Chapter six zeroes in on the polar bear, the stresses the changing landscaper is forcing on them, and how it brings them into increasing conflict with humans. There is some space spent on how the community of Churchill has tried to find solutions that do not involve simply killing the bears, how they have tried to turn a liability into an asset.

Chapter seven moves to the caribou and also spends some time on the reintroduction of wood bison into areas where they once roamed in numbers. Some of this is because efforts have been made to save caribou populations in some areas and the two projects are comparable. Protection of calving grounds has been an essential part of caribou protection projects.

Chapter eight is called Paradise Lost and it relates to the vast numbers of birds of many species, which have traditionally found the Arctic a perfect place to bring their young into the world. Increasing rain, all by itself, seems to be endangering the lives of the hatchlings of several species, However, the decline in the numbers of harp seals, the basic food of the polar bears, has these predators going after birds’ eggs. Then there are the mosquitoes, which are hatching earlier than they used to due to warmer temperatures, and are putting a serious stress on the birds, not to mention the other inhabitants of the region.

Chapter nine comes back to the problem of Arctic oil and mineral exploration, focusing on the history of industrial accidents and oil spills that industry really hasn’t been able to deal with very well and outlining how totally unprepared we would be if something like the Gulf oil spill were to occur in the Arctic Ocean. With the resources fairly readily available in the Gulf, the clean up remains problematic. There is nothing like those resources to deal with a similar problem made worse by sub-zero temperatures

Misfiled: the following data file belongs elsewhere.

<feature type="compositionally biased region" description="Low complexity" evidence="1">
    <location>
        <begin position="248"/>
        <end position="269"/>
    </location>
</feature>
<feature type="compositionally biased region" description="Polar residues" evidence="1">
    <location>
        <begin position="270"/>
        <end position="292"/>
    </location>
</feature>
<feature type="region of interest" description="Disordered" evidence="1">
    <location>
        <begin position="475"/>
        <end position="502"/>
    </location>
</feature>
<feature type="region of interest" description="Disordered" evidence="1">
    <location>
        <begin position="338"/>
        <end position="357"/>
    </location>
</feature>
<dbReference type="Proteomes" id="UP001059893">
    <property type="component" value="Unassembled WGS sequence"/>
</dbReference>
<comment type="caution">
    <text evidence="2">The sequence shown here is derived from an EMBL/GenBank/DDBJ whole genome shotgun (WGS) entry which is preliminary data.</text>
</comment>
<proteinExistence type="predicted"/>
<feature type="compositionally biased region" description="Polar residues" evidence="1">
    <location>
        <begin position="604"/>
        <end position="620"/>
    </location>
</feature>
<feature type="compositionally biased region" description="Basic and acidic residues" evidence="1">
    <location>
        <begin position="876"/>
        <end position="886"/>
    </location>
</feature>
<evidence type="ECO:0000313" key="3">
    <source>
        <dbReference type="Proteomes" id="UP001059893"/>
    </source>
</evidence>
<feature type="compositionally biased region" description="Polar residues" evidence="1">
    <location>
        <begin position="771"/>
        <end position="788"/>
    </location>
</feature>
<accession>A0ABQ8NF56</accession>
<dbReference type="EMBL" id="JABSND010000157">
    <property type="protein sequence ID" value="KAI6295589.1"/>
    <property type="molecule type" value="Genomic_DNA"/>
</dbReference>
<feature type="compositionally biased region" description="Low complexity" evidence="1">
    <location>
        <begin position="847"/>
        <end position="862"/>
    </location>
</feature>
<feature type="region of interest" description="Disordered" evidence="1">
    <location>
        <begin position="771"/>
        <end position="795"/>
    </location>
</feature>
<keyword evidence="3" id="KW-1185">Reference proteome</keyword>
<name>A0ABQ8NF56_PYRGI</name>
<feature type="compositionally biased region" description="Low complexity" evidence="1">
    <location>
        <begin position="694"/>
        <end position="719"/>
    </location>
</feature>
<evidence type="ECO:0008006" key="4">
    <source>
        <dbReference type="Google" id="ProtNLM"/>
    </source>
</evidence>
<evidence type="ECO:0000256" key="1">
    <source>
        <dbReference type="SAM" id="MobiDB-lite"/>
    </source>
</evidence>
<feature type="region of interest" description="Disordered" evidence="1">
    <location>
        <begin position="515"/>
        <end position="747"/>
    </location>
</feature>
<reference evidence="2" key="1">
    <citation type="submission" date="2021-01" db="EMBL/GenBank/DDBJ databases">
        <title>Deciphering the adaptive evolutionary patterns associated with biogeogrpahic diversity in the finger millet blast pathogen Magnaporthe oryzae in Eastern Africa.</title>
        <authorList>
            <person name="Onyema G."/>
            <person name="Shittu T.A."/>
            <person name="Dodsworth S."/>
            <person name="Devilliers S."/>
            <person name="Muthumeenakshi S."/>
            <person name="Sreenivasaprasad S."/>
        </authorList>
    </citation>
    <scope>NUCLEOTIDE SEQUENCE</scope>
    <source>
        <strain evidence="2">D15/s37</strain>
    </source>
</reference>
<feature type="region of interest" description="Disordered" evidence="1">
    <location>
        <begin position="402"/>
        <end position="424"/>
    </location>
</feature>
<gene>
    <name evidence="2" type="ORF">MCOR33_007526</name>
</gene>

Chapter ten outlines the case for the nations to come up with an Arctic treaty to anticipate some of these problems and try to prevent them before they become real. The chapter concludes with a chilling scenario in which a accident occurs and everything goes wrong, as a result of which, “the Exxon Valdez is no longer the worst oil spill for have occurred in the Arctic.

The final chapter concludes that there needs to be another effort along the lines of the International Polar Year project of 2007-2009 that would bring together the thinking of scientists from variety of nations to chew on these problems. At that time 62 nations devoted “hundreds of millions of dollars to send thousands of scientists to the polar regions to examine a wide range of physical, biological and social research topics.”

One would hope that, now that Canadian scientists are once again allowed to participate in such events without being under the watchful eye of government appointed communications specialists (a practice which smacked far too much of the political commissars that used to trail behind all Soviet officials) progress might be made once again.